Not flushed organics (basically open bag cure but its still fresh)

Hydro was flushed till hydro water read <100ppm (after a period of hours)
Organics was TLO and just h20. Then, cut.

Nutes:
Organics:
Some maine organic soil + fish emulsion
Hydro:
GH lucas + Kool bloom powder.



Bag appeal- (atleast in this case)
INDOOR- tighter bigger nugs
Outdoor- much larger % small airy popcorn buds

High-
Both are amazing! head and body!

Taste-
Organics tastes AWESOME! full bodied loveliness! Kush and Diesel are EASY to identify
Hydro has about half the taste. Cant easily identify the distinct tastes. (even with all my scent efforts)


Next Day Effects-
Organics - I feel noticeably dumber. Slow and in a fog.
Hydro- All good and ready to GO.


I've been able to replicate this Dumbiness effect with badly flushed hydro bud and now non-flushed organics. By some standards, I maybe jumping to conclusions. I am firm believer that the theory is sound.

Awesome if someone would compare a flushed organics vs non-flushed organics.

I'll test this water leeching on buds post cure.

Conditions:
Same weight, same tap water (no R/O), same conditions, over same time period, and of course same meter. (sm802)

.5 g of each sample size
washing probe between each sample

starting tap .08 EC

EC readings
Organic Hydro
1 H .28 .26
2.5 H .35 .36
4 H .40 .41
13.5 H .60 .61
24 H .73 .77

not much of a difference in EC readings
conclusion: same about the water soluble salts in organics (non flushed) and hydro (flushed).

between readings, glasses were in a dark cabinet.
next time.. i am going to add h2o2 to the water cure.

Given buds had the same weight but 3 organics to 1.5 hydro nugs of same dimensions, I am not sure how to interpret how the glasses look at 24 hours.

organic looks green/browner and a film on top of the water.
hydro has no film and lighter green.

In a few days, i'll test the organic to see if the same dumbiness reaction happens.
see if the issue is water soluble.

Pictures. leftside is hydro right side is organics.
(Organics has white leaf!)

Attached Files


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#11 thinkinaloud

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Posted 16 November 2011 - 12:39 PM

Conventional wisdom has been Organics are cleaner than Chemicals. But my body doesnt agree. I want to figure out why. By no means, can we draw an major conclusion with these experiments. EC measures salts. Salts might not be the issue. Just mean to question our assumptions. Which i believe is the spirit of the original poster's question. Pictures after the experiment. If you had to drink one, which one would you drink? Want to guess which one is organic?

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#12 Blue61

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Posted 17 November 2011 - 02:45 PM

My last grow I had a bad spider mite infestation and one of my girls was definatley not going to make it to full flower so I took her down with about 2 1/2 weeks left.I did not flush her and I used chemical nutes on all of them plus they were clones from the same mother.The only difference I noticed was she was a little harsher.The other 3 which got flushed tasted the same and had the same potency just smoother.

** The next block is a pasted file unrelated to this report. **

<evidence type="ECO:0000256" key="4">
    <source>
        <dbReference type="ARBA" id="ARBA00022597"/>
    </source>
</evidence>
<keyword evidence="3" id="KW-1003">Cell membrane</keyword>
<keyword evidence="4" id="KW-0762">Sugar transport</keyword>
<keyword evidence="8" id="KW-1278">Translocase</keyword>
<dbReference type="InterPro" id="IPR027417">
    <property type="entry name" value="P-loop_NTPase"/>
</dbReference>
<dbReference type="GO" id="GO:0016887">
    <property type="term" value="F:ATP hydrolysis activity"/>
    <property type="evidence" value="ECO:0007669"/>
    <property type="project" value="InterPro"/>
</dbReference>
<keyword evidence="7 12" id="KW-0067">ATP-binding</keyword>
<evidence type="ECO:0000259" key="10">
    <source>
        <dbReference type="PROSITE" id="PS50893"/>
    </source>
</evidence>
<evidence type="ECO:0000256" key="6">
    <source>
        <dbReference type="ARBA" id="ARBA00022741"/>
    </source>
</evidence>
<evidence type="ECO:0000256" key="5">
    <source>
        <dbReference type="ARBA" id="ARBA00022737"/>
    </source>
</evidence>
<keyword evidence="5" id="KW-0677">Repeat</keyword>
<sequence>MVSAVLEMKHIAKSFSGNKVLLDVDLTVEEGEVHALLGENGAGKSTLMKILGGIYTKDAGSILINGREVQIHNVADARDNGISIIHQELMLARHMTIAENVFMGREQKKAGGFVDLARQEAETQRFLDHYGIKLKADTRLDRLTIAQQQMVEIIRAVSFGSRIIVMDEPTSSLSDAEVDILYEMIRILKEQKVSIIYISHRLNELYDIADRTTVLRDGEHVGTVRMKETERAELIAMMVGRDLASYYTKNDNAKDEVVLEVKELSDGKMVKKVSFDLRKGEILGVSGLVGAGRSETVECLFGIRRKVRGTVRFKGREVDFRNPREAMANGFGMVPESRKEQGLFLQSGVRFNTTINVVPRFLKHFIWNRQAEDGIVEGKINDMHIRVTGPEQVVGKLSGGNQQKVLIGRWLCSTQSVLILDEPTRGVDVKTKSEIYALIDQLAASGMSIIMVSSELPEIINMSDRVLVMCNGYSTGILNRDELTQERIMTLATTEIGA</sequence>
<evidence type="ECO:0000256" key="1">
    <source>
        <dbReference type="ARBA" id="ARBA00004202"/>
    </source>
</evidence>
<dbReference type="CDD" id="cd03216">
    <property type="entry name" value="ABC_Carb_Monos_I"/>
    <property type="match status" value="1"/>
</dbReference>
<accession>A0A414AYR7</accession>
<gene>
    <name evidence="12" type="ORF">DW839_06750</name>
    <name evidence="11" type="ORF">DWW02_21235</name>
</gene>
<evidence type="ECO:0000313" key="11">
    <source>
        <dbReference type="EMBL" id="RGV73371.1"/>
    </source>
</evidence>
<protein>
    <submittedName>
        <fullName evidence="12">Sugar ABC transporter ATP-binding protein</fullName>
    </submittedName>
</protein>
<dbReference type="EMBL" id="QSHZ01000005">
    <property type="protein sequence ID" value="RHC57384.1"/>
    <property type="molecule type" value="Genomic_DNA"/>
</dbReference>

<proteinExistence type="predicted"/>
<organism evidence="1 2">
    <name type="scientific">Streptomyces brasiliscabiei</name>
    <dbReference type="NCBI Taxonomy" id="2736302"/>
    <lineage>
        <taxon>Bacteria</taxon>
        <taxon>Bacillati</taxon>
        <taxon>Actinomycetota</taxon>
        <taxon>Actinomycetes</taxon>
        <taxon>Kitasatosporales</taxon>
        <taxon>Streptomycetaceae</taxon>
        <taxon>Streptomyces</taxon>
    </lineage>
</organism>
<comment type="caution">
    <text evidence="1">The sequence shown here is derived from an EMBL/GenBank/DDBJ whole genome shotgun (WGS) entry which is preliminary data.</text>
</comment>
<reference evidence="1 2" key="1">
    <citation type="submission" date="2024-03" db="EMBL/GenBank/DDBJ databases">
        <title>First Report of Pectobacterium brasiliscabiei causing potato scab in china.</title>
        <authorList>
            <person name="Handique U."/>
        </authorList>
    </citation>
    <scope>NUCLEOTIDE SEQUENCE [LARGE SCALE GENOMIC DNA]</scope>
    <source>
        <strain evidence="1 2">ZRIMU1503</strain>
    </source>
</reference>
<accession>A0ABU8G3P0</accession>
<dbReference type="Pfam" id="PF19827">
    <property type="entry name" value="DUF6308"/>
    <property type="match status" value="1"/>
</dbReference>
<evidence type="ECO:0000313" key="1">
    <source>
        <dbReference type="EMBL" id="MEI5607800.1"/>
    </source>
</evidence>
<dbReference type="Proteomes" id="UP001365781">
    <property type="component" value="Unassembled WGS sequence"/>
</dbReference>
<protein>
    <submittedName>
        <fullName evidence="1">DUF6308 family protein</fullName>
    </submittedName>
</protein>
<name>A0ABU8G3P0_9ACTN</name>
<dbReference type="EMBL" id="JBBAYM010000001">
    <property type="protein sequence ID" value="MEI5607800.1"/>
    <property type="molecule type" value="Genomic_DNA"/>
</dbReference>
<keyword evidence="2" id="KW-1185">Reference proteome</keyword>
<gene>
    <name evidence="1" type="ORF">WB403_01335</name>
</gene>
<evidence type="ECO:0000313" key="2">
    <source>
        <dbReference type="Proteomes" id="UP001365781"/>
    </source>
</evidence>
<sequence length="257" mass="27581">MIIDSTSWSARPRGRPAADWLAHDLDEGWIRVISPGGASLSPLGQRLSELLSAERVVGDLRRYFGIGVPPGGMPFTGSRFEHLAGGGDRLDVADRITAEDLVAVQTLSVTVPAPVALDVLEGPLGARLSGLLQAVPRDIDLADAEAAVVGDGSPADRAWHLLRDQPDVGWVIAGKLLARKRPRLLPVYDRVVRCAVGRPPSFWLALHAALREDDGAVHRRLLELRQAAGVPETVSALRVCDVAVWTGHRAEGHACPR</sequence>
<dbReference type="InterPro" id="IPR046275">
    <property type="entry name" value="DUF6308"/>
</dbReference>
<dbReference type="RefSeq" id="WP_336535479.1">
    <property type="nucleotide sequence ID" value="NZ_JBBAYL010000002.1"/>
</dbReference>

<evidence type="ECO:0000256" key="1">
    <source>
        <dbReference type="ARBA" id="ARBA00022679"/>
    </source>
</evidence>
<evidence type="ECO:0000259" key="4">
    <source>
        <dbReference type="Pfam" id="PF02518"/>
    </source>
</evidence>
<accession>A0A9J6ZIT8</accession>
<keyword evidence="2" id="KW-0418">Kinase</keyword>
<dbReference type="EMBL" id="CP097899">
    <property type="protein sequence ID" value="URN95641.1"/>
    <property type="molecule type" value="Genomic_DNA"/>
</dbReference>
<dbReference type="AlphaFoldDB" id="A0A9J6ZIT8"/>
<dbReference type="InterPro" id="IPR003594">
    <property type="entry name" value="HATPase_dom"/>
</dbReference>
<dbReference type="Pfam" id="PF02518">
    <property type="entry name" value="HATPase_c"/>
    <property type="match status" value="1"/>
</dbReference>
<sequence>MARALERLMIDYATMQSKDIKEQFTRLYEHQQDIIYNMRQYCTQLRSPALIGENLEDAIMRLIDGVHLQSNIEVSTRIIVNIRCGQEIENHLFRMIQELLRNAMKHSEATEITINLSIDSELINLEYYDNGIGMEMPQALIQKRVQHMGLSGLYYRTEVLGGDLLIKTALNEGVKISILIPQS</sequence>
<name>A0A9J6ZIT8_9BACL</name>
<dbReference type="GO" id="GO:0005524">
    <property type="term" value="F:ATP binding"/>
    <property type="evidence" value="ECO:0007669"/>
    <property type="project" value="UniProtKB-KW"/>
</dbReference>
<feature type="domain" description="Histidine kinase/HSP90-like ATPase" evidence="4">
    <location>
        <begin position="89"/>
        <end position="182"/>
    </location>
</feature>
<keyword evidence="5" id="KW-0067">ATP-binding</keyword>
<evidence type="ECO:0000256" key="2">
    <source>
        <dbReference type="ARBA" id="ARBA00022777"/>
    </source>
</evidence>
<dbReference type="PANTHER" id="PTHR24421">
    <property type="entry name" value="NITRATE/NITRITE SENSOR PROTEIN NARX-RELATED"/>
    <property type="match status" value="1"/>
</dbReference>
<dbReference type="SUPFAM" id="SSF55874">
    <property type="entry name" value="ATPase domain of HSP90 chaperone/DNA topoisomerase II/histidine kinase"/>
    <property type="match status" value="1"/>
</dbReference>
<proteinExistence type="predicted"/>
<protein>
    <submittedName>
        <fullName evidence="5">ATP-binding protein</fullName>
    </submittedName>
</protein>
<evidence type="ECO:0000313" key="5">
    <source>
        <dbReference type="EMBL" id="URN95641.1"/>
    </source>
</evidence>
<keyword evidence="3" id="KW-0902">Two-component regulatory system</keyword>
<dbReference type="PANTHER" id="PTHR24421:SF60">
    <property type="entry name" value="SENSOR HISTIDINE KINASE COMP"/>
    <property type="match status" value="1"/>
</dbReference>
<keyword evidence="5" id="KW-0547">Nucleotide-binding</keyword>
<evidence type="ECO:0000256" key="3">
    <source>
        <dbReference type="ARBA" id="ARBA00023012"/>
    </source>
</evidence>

I have noticed using chemical nutes and this is just imho that the salts build up and when you flush I think it actually allows for some of those nutes to be up taken by the plant and in an effect it is almost like feeding them one last time.
From everything I have read it seems it takes the plant 5-7 days to effectivly use the nutes so flush a week before harvest I don't believe hurts the yield much at all if any.
Later,
Blue

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#13 red662

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Posted 05 December 2011 - 06:25 PM

if im using bio bizz products i dont bother with flushing if using anything else i would normally flush nightly say 2 pints of water a day for week n half and ur laughin i have yet to have any complaints about my smoke. a friend of mine use's an advanced nutrient called final phase, bloom enhancer http://www.advancedn...information.php he swears by it its expensive, iv tasted both water flushed and this as a flush have to say it does leave a nice clean taste. depends on how much u wanna spend, if ur like me just flush say 10 days fro home and daily, the leaves will turn yellow from the bottom up just pull these off as its getting ready fro harvest and the leaves fallin of is from the flushing and a good sign that uv cropped at the right time, in mu opionion id have to show u what i mean but theres method to my madness hahahahaha. as longs as u can get the fert/chemical taste out ur aughing and plenty of flushin, dependin on how much u wanna pay ur talkin tap water or some flushing gaent that work s equally as well but tem times the cost depending on what type water u drink lol,
peace

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#14 Tasty0Trainwreck

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Posted 13 May 2012 - 02:49 AM

in my opion flush is a must but im am also hydro heavy feeder.. but i have cut fat nugs off due to breaking off with no flush and noticed very little diference in taste.. i mean it is 2012 these nutrients are specificaly desinged for our plants now...i say what ever works for you stick to it cuz you shoudnt fuck with good results
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#15 Bong

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Posted 31 May 2012 - 05:32 AM

i'm a big fan of flushin my last baby was a blue cheese clone, it was flushed for 12 days and the smoke was epic. i tried sum jus before i started flushin a branch broke due to too much weight from the nug, flush gets my vote everytime cleaner less harshness and my leaves yellowed the longer it flushed which told me wen she was redi. i like the clean taste from fresh water : ),,,,,,,,,,,,, bonghead